John Drane explores a new spiritual vision for Scotland when he writes….
The first thing to say is that Scotland is not the same as England! We have different legal, educational, and healthcare systems from our nearest neighbours, and soon we might even be a foreign country. Our churches are also different.
Anglicans are Scottish Episcopalians. The national church, the Church of Scotland, is Presbyterian. And whatever you do, don’t confuse the Free Church of Scotland with the Free Churches in England! But the challenges and opportunities with which our churches are wrestling are the same as everywhere else in the developed countries of the western world.
The difficulties facing our churches are by no means unique, though we do have some distinctive historical baggage: in common with other European countries where the Reformation had a more stridently puritanical flavour than in England, Scotland is arguably a more secular country than other parts of the UK and many people are openly cynical about the role of religious institutions. Rapid and discontinuous cultural change has also taken its toll on traditional church life and though there are pockets of new life, in many places the story is one of declining numbers and aging congregations.
More than a decade ago, the Church of Scotland’s Church without Walls report (2001) gave a focus for new thinking about the nature of a missional church. In 2011 another report (Reformed, Reforming, Emerging and Experimenting), which I jointly authored with Olive Fleming Drane, documented the emergence of new forms of Christian faith community and highlighted the need for fresh thinking that would recognise these ventures within the structures of the church.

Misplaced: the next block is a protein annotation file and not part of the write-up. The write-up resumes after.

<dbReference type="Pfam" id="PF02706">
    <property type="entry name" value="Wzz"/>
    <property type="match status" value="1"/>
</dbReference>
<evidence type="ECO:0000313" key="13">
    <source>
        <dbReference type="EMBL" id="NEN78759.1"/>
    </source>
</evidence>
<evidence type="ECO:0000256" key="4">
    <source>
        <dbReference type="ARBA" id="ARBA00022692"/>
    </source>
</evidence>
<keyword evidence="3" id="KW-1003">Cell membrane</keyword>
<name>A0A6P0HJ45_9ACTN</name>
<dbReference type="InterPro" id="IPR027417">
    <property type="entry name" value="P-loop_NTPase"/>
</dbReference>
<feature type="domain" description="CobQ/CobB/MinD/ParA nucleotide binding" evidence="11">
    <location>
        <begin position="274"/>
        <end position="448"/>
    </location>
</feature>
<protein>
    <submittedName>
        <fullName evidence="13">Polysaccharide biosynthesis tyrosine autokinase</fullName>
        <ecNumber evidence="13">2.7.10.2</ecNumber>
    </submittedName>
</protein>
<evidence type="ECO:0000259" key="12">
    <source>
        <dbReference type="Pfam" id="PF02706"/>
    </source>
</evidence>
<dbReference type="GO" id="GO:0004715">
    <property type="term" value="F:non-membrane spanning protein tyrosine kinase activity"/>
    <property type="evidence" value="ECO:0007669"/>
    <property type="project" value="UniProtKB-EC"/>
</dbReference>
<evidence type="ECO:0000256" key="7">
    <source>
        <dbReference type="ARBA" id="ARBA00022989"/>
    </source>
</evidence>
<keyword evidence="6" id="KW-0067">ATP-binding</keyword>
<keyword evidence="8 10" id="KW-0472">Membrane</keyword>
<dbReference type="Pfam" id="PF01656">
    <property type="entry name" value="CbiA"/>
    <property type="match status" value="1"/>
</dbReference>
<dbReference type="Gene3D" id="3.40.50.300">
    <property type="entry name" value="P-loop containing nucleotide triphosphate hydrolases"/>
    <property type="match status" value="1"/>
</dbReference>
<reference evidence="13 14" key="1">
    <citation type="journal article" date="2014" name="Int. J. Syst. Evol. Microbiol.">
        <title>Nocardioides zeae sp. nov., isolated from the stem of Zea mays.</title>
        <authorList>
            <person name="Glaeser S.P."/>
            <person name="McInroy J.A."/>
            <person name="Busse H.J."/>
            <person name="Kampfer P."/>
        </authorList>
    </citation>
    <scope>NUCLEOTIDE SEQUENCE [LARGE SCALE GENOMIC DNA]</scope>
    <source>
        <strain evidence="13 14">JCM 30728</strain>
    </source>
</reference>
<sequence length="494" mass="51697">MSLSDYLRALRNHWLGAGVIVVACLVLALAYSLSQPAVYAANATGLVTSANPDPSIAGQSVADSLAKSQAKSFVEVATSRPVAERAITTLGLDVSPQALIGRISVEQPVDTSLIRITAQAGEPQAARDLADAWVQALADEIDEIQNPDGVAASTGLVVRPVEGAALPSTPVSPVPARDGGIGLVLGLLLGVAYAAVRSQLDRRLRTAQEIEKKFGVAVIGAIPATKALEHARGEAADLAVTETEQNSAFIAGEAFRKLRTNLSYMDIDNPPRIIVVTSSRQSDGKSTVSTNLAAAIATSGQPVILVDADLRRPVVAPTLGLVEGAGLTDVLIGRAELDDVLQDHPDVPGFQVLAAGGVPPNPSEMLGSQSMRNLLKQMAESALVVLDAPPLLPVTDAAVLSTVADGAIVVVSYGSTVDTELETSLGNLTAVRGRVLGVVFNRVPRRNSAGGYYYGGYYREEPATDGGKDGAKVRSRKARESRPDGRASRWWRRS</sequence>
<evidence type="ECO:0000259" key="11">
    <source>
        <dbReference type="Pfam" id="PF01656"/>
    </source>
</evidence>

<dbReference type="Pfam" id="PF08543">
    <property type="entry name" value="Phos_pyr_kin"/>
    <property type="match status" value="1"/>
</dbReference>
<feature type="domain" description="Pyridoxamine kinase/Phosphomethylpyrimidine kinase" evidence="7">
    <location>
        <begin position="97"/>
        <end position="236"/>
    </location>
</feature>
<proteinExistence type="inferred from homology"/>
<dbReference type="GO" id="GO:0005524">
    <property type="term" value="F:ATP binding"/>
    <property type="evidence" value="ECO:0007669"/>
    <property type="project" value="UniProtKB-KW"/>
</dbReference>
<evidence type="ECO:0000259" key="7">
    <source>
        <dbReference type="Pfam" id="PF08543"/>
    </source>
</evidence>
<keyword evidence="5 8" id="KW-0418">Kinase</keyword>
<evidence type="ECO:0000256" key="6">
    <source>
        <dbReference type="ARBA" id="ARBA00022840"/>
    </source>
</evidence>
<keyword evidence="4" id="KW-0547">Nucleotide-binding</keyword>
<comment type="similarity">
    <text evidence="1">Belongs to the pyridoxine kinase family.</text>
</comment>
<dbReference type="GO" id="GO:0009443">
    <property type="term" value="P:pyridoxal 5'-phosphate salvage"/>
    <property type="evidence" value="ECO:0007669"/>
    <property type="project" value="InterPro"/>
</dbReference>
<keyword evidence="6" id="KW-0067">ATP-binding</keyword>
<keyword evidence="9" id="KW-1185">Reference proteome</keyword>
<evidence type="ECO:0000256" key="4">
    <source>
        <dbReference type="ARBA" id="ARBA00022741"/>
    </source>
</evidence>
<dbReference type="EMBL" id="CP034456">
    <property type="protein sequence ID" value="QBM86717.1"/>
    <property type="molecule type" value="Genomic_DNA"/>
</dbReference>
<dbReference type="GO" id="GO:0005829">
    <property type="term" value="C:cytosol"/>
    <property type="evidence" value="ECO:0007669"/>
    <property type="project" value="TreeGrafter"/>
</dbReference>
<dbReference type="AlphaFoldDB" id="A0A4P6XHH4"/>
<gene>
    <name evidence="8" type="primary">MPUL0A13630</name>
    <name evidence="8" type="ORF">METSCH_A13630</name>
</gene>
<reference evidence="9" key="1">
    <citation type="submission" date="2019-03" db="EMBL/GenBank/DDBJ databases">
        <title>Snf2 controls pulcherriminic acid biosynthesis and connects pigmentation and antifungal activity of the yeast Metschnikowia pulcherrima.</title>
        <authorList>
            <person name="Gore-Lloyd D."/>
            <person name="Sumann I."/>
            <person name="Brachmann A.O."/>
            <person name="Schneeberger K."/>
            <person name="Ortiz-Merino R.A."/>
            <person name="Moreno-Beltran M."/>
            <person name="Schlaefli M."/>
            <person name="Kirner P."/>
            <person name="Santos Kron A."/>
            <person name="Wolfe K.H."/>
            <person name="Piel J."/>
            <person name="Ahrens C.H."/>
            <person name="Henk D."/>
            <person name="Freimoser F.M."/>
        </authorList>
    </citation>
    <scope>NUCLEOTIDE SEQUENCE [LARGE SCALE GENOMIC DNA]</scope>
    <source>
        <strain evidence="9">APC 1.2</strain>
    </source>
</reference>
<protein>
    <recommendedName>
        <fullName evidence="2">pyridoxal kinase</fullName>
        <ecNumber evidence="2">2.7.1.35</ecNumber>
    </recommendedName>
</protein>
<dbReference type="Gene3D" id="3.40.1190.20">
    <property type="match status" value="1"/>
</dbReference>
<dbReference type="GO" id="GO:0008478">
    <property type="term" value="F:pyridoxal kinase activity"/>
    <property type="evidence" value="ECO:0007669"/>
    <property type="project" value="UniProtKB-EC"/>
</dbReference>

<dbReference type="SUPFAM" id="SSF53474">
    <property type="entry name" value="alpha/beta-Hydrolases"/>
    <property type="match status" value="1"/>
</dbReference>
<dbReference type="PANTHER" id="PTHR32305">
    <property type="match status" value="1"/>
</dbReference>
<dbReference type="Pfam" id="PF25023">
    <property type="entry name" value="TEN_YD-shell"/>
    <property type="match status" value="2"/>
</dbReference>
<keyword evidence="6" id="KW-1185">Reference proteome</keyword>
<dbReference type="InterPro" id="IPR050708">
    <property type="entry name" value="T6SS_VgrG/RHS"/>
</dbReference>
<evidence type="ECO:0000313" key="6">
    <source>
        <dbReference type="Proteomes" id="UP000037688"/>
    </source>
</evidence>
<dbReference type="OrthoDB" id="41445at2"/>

As the Joint Emerging Church Group of the Ministries Council and the Mission and Discipleship Council reflected on all this, the obvious conclusion was that the Church of Scotland should become a partner in Fresh Expressions. One church leader recently suggested that this is the first time since the Reformation that the Church of Scotland and the Church of England have collaborated on specifically missional issues (as distinct from social and political matters). I have no idea whether that is entirely true, but it is undoubtedly a momentous opportunity for churches on both sides of the border.
Of course, Fresh Expressions has been represented right from the start in Scotland through those congregations that belong to the Methodist Church and more recently the URC and Salvation Army. They will welcome the Church of Scotland’s partnership, not least because the Kirk is numerically dominant over all other Protestant denominations (seven or eight times bigger than all the rest put together) and when it embraces something, that often creates an environment in which others can flourish more easily.
Unlike other denominations though, the Church of Scotland has a presence throughout the country. So this is a significant moment for those who are concerned with the re-evangelisation of Scotland. Central to this vision is an invitation to every parish to explore the possibilities of establishing an appropriately contextualised fresh expression of church by the year 2020 – something that will hopefully be pursued in an ecumenical context.
This will be a major challenge to many congregations, where change of any sort can seem alien and threatening. But a growing number of people have already glimpsed new possibilities and are eager to push forward with a new vision.
Since 2010, more than 200 individuals of all denominations have completed the mission shaped ministry course in Inverness, Glasgow, Edinburgh, and Aberdeen, whilst vision days have taken place in other locations. The new partnerships will hopefully create spaces in which these people will be released to be in the vanguard of the development of fresh expressions in both urban and rural locations.
For there is no doubt that – especially at this time of national uncertainty, as we consider our relationship with the rest of the UK – our people need a new spiritual vision that will take us forward into what by any definition is an unknown future, to hear the gospel afresh in ways that will be comprehensible within today’s culture while also remaining true to the call of Jesus.
All very fine – but what is the vision and more to the point how do we make it happen?